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New Times / News

The following article was posted on October 2nd, 2013, in the New Times - Volume 28, Issue 10 [ Submit a Story ]
The following articles were printed from New Times [newtimesslo.com] - Volume 28, Issue 10

Supervisors put off a Paso groundwater ordinance extension

BY JONO KINKADE

After a summer of collaboration and sobering thought among those impacted by the dropping water levels atop the Paso Robles Groundwater Basin, progress may come to a screeching halt if county staff, basin overliers, and county supervisors can’t reach an agreement on key pieces of an ordinance meant to offer relief from the deepening crisis.

Designed to offer a timeout for the basin—where increasing demand has led into overdraft and created a crisis for those relying on it—the ordinance bans increased water use from the basin unless offsets are in place or certain exemptions are met. It was initially greeted with widespread support and passed on Aug. 27 for a temporary 45 days, giving time for county staff to further define the ordinance and for the public to process the idea.

Feelings were more mixed when the board revisited the ordinance on Oct. 1, especially in regard to vested rights.

Because it’s an urgency ordinance and not subject to certain review measures, it requires a four-fifths majority to pass. With the District 4 seat vacant, that means a unanimous vote. The ordinance will now be revisited on Oct. 8 following the dissenting vote by District 5 Supervisor Debbie Arnold. Just for good measure, another special meeting is scheduled for Oct. 11, the day the ordinance is set to expire.

Citing concerns with the vested rights aspect of the ordinance and a general inability to understand what it means, Arnold held tight, explaining she wanted clearer information, much to the frustration of the rest of the board.

The vested rights exemption currently recognizes projects already in the works. The staff’s proposed definition of projects that meet the exemption has three elements: site preparation, irrigation systems, and the status of ordered plants.

The vineyard industry criticized that definition, saying it didn’t account for the larger process of planning, preparing, and planting a vineyard.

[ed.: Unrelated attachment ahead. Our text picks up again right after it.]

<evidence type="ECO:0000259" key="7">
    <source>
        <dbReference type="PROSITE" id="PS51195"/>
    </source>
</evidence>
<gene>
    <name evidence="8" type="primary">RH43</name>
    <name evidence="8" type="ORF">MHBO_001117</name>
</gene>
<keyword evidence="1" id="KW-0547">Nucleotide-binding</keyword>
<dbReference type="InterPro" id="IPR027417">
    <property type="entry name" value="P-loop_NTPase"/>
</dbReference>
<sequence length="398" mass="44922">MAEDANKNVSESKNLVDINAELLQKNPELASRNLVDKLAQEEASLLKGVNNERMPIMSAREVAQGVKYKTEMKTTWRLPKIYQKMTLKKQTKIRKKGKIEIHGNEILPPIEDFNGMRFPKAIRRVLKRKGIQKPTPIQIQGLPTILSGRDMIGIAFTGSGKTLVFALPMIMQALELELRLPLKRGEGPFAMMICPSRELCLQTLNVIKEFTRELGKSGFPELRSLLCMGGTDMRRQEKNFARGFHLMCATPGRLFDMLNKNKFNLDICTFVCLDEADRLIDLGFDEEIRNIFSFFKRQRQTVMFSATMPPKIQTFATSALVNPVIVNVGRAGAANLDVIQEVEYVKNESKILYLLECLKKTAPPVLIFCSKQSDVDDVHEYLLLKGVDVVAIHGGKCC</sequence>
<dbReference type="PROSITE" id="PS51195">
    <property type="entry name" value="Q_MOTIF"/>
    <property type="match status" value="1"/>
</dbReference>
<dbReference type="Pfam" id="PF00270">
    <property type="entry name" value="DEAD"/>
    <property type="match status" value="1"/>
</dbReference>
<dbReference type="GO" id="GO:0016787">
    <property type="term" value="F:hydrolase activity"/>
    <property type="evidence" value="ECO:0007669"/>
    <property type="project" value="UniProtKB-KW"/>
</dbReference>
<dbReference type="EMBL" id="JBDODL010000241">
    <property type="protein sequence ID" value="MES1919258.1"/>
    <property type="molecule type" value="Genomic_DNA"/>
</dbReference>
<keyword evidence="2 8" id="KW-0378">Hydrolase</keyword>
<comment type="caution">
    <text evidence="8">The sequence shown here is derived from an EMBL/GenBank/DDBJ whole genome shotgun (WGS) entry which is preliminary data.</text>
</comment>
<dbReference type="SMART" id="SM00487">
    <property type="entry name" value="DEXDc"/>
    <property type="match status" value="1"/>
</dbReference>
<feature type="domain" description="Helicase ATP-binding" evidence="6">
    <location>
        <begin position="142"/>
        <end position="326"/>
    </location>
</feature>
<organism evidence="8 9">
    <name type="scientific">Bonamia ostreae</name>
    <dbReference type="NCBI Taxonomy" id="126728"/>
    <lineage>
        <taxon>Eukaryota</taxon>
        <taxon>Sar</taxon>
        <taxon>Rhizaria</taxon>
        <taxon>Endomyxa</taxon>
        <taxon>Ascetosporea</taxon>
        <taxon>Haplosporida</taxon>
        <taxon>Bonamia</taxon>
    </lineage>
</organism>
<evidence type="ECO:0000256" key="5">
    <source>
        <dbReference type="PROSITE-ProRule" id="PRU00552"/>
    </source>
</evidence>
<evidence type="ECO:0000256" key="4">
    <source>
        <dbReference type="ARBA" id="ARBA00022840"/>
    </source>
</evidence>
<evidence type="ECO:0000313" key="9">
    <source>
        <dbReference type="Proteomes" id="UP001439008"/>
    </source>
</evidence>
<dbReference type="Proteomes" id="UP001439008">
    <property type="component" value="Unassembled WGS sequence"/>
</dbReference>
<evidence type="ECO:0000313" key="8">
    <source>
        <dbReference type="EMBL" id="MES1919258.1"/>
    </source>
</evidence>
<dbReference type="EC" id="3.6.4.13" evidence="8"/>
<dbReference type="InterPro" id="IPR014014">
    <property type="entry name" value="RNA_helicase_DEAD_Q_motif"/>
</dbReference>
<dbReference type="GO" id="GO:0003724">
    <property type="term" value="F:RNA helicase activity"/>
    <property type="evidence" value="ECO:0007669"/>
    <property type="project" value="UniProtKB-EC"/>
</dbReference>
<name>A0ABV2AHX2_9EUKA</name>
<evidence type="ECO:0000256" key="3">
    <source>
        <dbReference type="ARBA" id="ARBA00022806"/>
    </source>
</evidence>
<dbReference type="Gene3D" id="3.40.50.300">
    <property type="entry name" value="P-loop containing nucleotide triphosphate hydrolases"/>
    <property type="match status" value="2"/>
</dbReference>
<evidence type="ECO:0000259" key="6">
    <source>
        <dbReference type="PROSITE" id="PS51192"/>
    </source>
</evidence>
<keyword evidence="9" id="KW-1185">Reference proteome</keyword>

“There’s really a disconnect between the language of the ordinance and how agriculture operates,” said Jerry Reaugh, chairman of Paso Robles Agricultural Alliance for Groundwater Solutions (PRAAGS), an industry group that’s advocated for the formation of a water district.

Some speakers, however, reminded the supervisors that a crisis is a crisis, and the urgency ordinance was a necessary step to take while they get a handle on the problem.

One speaker read a letter from Mike Neiggemann, a resident of the Pomar area east of Templeton, who is tracking struggling wells. So far, he’s confirmed that 46 wells have gone dry and 41 are near the point of failure.

“Please step out boldly to demonstrate that you intend to protect the interests of all vested overliers,” Neiggemann wrote in support of the ordinance.

Other speakers requested a distinction be made between vineyards run by larger producers and smaller, boutique and family vineyards. Some pointed out the fact that declining water levels have been no big secret as new vineyards were plotted.

“These petitions for vested rights were written by expensive attorneys who clearly know their business,” said Creston resident Sheila Lyons, who chairs the Creston Advisory Body. “How is it that these very smart people did not do their due diligence to investigate the water supply they would need before moving forward with their business proposition?”

She added: “Why is their poor business decision our problem?”